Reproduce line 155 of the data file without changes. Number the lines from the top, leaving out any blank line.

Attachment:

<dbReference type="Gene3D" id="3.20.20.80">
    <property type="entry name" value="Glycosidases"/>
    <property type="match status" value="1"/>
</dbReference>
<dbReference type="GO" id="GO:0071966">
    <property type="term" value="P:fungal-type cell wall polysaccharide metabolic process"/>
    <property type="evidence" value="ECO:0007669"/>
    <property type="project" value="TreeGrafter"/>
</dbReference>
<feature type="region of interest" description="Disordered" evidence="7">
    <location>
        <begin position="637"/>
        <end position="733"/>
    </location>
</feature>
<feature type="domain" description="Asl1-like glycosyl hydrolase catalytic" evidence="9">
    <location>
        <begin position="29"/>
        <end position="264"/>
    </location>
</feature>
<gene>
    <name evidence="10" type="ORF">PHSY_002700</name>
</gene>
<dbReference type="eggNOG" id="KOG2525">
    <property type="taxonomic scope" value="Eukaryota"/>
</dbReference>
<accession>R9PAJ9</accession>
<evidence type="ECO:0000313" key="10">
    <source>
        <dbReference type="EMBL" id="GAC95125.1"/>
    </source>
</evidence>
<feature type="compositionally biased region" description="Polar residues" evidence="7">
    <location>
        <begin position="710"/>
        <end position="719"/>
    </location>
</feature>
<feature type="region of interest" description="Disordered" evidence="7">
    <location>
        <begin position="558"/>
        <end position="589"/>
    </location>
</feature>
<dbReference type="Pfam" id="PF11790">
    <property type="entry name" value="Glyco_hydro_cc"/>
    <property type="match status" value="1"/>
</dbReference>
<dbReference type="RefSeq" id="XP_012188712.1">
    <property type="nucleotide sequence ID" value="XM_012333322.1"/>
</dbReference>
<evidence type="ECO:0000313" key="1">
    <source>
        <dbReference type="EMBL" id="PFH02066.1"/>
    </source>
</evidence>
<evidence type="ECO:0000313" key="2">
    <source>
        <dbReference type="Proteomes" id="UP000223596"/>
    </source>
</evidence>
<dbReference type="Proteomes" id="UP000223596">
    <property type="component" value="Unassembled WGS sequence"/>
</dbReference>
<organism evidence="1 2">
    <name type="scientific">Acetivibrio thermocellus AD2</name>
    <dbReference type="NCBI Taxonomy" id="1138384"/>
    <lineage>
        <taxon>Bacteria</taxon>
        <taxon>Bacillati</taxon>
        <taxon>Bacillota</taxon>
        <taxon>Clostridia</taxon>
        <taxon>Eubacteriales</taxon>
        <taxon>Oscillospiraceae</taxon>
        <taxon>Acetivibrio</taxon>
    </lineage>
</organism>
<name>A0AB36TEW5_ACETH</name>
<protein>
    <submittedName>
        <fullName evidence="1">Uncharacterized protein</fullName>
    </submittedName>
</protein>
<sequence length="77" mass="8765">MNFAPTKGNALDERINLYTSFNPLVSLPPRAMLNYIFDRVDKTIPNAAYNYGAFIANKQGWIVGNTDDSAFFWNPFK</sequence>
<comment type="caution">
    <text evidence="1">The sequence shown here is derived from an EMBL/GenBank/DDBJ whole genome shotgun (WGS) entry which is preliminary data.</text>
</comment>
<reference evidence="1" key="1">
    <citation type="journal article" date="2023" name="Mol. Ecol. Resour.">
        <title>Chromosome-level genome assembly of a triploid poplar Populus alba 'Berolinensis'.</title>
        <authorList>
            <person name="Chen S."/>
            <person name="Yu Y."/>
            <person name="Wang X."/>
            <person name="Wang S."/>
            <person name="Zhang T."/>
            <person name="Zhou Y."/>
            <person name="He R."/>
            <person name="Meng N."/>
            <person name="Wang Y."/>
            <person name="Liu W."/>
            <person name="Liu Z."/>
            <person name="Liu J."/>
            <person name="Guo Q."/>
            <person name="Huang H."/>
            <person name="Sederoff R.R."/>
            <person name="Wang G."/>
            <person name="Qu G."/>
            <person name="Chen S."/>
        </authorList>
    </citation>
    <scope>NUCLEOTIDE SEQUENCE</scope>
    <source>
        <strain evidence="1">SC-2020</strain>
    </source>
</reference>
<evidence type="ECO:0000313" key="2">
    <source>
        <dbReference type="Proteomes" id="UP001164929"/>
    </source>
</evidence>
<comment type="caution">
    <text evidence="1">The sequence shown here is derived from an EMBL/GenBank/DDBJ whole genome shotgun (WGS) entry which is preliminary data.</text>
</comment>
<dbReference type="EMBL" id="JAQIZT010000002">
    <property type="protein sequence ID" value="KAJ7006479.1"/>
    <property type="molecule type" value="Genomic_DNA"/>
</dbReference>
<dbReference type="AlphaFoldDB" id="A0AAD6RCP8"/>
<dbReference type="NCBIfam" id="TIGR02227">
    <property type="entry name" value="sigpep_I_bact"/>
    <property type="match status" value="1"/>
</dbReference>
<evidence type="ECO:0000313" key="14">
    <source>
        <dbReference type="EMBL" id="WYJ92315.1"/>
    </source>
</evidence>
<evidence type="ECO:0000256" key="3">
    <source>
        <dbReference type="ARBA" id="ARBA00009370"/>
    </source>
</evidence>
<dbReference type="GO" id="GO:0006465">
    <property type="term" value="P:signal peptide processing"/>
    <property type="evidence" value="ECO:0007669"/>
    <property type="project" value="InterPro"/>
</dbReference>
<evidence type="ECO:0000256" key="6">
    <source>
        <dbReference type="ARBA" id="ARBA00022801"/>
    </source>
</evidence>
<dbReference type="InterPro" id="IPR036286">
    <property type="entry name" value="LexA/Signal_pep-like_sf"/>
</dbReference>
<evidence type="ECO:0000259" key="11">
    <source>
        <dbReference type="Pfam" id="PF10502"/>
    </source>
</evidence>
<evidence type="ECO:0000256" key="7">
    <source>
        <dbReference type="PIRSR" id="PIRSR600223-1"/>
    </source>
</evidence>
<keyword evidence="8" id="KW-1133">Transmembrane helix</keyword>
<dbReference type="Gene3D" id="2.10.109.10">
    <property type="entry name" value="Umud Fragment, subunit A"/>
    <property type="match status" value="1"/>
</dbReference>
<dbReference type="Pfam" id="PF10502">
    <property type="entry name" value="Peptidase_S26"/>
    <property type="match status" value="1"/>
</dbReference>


<dbReference type="InterPro" id="IPR036286">